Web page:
"The Kremlin's Scholar" by Dmitrii Shepilov

The Kremlin's Scholar A Memoir of Soviet Politics Under Stalin and Khrushchev Dmitrii Shepilov, Stephen V. Bittner, Anthony Austin

Publication date:
01 Apr 2014
Yale University Press
480 pages: 235 x 156 x 33mm
9 b-w h-t in an 8-page text gallery


Dmitrii Shepilov (1905-1995), a prominent Soviet leader and member of the Communist Party elite, rose to power under Joseph Stalin in the 1940s and 1950s, then fell into political disgrace after being implicated in a coup attempt against Nikita Khrushchev in 1957. In this remarkable memoir, Shepilov provides an unparalleled account of Soviet politics during this period, as well as first-hand recollections of prominent political leaders including Stalin, Khrushchev, Mao Zedong, Lavrentii Beria, Andrei Zhdanov, and others.
Secretary of the Central Committee, editor in chief of Pravda, and director of the Communist Party’s Bureau of Propaganda and Agitation, Shepilov tells his story from the perspective of a true insider. His memoir sheds new light on Soviet relations with China, the aborted coup against Khrushchev, the personal rivalries that drove high-level Soviet politics, and much more. His report—dramatic, opinionated, and engaging—is an important addition to the history of his sparsely documented era.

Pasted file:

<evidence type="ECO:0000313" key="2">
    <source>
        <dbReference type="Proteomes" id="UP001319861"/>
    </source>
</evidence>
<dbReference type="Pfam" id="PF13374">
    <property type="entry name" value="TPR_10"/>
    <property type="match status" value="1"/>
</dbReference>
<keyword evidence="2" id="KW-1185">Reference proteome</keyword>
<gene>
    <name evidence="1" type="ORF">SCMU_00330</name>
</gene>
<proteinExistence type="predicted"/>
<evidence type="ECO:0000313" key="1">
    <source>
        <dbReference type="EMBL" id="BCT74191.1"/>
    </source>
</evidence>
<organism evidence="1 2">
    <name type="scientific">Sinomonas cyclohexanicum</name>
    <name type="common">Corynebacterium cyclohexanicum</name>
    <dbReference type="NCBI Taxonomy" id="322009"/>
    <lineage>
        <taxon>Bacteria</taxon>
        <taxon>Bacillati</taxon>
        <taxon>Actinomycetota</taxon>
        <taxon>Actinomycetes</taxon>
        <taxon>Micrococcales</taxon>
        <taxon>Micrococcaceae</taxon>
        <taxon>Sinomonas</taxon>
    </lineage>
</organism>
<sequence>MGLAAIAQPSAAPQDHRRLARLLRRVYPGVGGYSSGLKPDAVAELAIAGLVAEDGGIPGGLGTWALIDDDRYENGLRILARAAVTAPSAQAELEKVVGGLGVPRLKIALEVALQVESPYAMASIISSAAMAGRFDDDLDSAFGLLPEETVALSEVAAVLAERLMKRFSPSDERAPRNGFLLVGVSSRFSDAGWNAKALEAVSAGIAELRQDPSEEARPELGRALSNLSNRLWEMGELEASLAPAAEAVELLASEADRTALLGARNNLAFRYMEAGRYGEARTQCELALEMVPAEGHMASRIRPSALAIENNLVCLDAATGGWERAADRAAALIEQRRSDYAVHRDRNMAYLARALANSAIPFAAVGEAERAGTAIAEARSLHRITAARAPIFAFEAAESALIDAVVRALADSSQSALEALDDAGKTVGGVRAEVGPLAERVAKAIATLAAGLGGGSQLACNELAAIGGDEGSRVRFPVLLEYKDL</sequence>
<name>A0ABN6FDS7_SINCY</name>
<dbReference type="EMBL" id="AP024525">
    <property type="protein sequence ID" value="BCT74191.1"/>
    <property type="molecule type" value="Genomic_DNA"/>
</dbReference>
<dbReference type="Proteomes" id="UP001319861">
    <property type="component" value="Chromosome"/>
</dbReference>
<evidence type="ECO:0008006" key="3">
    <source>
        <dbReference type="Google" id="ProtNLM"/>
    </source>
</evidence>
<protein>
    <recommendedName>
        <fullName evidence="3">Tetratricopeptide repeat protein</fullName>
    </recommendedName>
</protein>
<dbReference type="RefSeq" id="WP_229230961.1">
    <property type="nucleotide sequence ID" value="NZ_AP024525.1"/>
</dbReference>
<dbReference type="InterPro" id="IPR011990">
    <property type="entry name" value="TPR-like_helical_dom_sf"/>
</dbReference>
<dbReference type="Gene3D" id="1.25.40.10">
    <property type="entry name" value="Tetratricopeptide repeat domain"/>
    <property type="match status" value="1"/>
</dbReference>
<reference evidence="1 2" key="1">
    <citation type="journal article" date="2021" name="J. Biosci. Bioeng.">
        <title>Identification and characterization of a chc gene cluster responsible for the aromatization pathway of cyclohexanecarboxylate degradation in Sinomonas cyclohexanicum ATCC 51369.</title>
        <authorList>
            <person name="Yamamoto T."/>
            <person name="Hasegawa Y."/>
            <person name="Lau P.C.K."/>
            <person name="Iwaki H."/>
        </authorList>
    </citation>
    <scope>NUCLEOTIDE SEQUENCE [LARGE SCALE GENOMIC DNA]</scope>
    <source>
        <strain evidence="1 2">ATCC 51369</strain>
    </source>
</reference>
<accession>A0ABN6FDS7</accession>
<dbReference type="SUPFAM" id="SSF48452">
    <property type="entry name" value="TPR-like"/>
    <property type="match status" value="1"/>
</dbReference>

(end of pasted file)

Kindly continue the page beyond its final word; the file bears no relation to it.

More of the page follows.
Stephen V. Bittner is assistant professor of history at Sonoma State University. He lives in Santa Rosa, CA. Anthony Austin is retired senior editor for the New York Times Magazine and former Moscow correspondent for the New York Times. He lives in Palo Alto, CA.

“This is an astounding work.  It fascinates, serving as an outstanding example of the political memoir and a window onto the Communist Party of the Soviet Union, the project to which its author dedicated his life.”­—Lewis Siegelbaum, author of Stalinism as a Way of Life: A Documentary Narrative


"This memoir offers fresh insights into what went on behind the Kremlin walls. A professional propagandist and editor, Dmitrii Shepilov was, by the standards of the power élite, an intellectual. He saw himself as an idealist who fell into bad company. His professed disillusionment with the thuggery, rivalries, and conspiracies that roiled around him makes for a rare perspective on a crucial phase of Soviet history.”—Strobe Talbott, President, The Brookings Institution